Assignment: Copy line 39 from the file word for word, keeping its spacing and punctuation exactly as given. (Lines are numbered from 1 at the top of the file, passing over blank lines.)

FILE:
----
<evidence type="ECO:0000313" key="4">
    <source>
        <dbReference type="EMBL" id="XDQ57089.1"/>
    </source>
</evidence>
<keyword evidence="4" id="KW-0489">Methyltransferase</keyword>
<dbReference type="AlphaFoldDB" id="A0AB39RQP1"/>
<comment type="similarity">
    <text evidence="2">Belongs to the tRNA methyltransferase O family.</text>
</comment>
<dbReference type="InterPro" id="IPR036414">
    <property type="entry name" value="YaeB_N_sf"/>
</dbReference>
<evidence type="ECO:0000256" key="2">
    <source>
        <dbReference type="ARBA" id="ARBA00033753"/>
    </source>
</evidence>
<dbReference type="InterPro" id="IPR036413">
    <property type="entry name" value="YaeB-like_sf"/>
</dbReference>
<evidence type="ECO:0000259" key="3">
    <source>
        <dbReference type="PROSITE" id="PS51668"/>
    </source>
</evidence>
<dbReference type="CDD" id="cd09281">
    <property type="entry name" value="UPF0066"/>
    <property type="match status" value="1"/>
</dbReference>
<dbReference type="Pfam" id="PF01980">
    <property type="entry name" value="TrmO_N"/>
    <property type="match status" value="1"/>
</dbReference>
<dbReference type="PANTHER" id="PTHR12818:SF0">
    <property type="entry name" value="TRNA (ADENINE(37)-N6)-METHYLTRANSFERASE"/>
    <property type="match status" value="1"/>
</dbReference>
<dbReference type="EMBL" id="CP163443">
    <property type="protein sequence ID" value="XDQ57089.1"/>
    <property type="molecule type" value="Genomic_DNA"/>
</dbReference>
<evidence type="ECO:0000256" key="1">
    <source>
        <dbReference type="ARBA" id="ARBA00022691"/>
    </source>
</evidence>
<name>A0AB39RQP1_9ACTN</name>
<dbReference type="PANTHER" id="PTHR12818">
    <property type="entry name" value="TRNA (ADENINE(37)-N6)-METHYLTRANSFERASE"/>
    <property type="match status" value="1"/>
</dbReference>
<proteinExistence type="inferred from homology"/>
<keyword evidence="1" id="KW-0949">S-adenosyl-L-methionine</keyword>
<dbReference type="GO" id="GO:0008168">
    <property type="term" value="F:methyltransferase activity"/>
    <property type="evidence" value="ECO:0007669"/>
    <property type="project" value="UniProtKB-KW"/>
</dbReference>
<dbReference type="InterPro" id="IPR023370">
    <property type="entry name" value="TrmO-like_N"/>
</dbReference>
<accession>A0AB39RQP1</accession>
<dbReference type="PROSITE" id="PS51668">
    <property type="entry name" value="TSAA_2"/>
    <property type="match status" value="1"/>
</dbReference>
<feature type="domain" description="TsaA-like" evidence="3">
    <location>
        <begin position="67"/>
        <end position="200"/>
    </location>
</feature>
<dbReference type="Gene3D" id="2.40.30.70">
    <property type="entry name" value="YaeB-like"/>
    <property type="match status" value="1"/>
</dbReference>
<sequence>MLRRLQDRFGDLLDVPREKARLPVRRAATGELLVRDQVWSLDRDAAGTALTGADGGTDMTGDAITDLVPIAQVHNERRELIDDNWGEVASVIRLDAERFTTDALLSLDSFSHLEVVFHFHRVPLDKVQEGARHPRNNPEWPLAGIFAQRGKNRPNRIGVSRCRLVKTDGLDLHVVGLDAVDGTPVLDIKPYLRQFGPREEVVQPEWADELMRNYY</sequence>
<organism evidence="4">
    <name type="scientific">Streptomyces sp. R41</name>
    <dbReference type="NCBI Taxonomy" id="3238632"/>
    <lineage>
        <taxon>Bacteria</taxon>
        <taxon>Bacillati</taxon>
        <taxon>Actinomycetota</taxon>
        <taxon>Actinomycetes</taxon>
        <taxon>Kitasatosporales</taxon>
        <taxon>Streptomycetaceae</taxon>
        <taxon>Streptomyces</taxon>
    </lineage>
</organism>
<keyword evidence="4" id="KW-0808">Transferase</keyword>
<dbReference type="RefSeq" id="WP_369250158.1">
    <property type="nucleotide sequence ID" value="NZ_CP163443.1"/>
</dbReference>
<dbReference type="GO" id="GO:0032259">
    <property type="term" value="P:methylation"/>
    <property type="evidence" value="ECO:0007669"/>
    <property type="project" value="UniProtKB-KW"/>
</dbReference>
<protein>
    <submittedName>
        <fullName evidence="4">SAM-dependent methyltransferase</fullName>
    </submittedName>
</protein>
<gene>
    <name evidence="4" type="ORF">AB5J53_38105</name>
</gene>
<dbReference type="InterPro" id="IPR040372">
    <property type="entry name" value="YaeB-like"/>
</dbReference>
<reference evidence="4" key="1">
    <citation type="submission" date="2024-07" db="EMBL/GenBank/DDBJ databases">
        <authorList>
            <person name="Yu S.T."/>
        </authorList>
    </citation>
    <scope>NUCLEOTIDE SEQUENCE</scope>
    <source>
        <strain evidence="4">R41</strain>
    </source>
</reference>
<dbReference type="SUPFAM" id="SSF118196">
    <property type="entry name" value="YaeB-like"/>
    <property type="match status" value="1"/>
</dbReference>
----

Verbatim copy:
<dbReference type="EMBL" id="CP163443">